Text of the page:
Friday 24 November 2017

Carer fears medical card will be taken from Huntington's suffering fiancé

Anne O'Shea and fiance Christy. Christy suffers from Huntington's disease.
Anne O'Shea and fiance Christy. Christy suffers from Huntington's disease.

Aishling Phelan

A carer has expressed her worry that the medical card will be taken from her fiancé who suffers from the crippling Huntington’s disease.

Anne O’Shea said she is struggling to keep her job and look after her wheel-chair bound partner Christy Clarke who needs full-time assistance.

‘‘We are struggling to keep the medical card even though there is no cure,’’ she told

‘‘When Christy was first diagnosed we never had any issue, his card has always been reissued.

‘‘Now all of a sudden there are forms I have to fill out to assess our situation. They want to know how far his spouse has to travel for work and details of our rental statements,’’ she explained.

When Anne forgot to include her rental statements she was sent a letter stating that Christy’s new medical card was on hold.

‘‘If we lose the medical card, we lose his dietician, physiologist and district nurse and these are all essential for Christy,’’ she added.

Huntington’s disease is a neurodegenerative genetic disorder that affects muscle coordination and leads to cognitive decline and psychiatric problems.

‘‘Christie can’t do anything for himself, even when he has a cigarette, you have to hold it to his mouth,’’ she said.

In January, Anne contacted RTE’s Liveline to explain how smoking is the only pleasure her fiancé has in life.

Christy’s muscles have deteriorated as a result of the disease and Anne has described it as ‘‘devastating’’.

He was diagnosed in 2004 and his condition gradually worsened with him needing full-time care.

‘‘Initially when I looked up Huntington’s, my heart broke.  I could see no future, neither could Christy.

‘‘He was aware as his father had it but thankfully we have come out the other side and have proved that with proper help, care and love, you can have quality of life but it is essential that you get the services on time,’’ she said.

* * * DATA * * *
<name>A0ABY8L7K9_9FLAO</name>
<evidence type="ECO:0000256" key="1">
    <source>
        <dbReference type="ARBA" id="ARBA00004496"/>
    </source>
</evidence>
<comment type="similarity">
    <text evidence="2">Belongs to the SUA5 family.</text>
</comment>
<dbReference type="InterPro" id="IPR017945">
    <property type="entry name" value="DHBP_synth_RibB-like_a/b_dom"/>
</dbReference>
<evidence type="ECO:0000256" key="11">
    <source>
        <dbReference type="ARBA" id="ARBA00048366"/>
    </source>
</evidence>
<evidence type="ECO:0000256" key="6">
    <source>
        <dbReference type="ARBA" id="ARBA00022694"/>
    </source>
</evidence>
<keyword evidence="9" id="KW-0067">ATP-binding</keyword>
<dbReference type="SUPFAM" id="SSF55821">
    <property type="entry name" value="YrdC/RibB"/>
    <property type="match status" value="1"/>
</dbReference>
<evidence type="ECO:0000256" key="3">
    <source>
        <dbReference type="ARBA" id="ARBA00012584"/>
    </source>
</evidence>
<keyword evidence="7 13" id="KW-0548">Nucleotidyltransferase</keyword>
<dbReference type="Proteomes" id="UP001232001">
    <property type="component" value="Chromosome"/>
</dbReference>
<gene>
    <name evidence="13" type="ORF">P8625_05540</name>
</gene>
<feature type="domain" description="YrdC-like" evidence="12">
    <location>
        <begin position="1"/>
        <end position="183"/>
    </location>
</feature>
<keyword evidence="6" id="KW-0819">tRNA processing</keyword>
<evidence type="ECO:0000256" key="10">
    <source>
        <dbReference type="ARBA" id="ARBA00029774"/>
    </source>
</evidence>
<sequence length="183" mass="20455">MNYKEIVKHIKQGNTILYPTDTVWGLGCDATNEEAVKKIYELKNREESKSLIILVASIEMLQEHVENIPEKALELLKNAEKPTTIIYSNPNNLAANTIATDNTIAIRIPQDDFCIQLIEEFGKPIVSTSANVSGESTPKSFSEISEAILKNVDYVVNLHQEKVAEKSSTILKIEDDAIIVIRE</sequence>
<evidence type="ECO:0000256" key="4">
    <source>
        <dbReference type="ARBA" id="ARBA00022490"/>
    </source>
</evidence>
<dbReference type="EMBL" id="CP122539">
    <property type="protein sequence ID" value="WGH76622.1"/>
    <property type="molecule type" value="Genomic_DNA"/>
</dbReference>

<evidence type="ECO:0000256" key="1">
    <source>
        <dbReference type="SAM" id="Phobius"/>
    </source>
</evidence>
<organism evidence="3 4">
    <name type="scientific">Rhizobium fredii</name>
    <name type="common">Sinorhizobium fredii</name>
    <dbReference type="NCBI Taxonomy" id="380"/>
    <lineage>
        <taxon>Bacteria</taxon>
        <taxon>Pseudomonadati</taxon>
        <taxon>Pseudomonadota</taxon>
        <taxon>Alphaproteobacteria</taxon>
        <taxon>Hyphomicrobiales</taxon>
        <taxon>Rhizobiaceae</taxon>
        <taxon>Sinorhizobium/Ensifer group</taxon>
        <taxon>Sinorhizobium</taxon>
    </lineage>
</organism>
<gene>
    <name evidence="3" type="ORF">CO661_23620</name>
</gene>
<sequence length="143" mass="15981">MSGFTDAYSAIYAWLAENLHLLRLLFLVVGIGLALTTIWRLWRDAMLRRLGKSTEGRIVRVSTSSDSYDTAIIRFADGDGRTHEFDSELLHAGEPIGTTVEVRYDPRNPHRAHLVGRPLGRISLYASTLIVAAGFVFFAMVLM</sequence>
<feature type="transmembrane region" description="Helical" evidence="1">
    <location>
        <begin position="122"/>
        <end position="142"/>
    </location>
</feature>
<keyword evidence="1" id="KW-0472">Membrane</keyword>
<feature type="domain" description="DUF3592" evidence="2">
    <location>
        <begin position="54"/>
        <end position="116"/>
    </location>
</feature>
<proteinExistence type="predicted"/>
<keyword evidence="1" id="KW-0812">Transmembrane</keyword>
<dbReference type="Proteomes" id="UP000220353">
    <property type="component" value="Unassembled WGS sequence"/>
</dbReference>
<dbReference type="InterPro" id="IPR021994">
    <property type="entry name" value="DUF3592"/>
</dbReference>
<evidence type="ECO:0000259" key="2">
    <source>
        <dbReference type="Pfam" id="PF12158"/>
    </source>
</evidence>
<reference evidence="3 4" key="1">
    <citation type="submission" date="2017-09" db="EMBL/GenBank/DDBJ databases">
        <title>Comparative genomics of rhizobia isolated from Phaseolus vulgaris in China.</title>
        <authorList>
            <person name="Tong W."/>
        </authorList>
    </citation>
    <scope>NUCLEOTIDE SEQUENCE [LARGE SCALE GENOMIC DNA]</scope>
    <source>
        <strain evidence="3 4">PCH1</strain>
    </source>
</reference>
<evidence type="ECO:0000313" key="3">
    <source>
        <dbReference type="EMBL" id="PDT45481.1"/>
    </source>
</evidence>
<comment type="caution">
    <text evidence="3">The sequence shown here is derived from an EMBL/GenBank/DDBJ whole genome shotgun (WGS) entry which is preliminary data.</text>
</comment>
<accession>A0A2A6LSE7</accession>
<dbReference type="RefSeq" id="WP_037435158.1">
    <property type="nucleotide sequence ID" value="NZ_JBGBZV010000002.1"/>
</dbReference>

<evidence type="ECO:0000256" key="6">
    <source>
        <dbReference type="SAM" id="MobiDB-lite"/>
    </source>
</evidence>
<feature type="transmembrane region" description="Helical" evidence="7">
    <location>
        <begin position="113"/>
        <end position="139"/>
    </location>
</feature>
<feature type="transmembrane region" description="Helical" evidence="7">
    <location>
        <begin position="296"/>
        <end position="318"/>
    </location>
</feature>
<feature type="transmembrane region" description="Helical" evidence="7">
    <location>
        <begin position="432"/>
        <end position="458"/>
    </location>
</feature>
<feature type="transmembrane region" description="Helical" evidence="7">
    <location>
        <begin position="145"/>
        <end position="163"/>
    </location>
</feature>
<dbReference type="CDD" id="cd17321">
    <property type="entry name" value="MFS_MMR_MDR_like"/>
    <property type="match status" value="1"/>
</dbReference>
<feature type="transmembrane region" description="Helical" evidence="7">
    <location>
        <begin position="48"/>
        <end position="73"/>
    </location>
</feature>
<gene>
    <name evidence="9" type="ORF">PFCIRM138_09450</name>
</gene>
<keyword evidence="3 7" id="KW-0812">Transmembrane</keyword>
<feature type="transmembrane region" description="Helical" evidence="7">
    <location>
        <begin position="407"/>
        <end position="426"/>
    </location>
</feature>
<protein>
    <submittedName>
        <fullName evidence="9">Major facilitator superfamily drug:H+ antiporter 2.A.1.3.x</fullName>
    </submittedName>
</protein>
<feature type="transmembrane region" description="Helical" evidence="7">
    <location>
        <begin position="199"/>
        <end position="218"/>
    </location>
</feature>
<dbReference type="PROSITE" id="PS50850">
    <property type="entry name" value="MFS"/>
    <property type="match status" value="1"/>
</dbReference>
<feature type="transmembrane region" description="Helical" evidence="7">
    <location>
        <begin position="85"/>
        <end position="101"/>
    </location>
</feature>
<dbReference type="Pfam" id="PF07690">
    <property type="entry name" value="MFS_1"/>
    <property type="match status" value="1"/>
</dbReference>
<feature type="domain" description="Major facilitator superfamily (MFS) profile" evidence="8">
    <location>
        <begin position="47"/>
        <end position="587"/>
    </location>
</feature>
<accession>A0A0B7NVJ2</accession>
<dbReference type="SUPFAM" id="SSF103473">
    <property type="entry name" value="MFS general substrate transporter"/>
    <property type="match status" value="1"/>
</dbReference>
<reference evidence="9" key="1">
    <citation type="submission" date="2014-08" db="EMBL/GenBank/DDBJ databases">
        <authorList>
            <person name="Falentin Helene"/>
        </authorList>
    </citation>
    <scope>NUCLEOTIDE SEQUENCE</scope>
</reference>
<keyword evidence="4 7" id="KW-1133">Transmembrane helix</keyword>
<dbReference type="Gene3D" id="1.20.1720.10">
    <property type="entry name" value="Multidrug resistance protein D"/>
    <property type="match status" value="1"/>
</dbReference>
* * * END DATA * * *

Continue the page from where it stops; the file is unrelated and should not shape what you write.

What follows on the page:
Christy currently receives 38 hours a week from a HSE care worker which has allowed Anne to continue working.

‘‘I work in an office and my boss is very kind. When I got to a point where I said I can’t do this anymore, they worked around me and let me work from home sometimes,’’ she said.

The couple are set to marry on May 4 in Limerick and 130 people are expected to attend.

Wedding planners from Co. Clare ‘Perfect Details’ heard Anne speaking on RTE Radio One in January and offered to help the couple with their wedding to make the day extra special.

‘‘We have been through some extreme highs and lows with the disease over the last 13 years, we were planning on getting married much sooner than now but the disease got in the way and took over our lives,’’ Anne said.

he couple met in Cyprus in 2001 and were engaged within a year, before Huntington’s disease took hold of Christy.

Christy had warned his fiancé that the disease ran in his family.

Anne believes there is a stigma attached to Huntington’s disease because very little is known about it.

She said the nurses, carers and volunteers that work with her fiancé give him ‘‘the will to live’’.

Huntington's Disease Association of Ireland (HDAI) has provided information and vital support to Christy and his family members.

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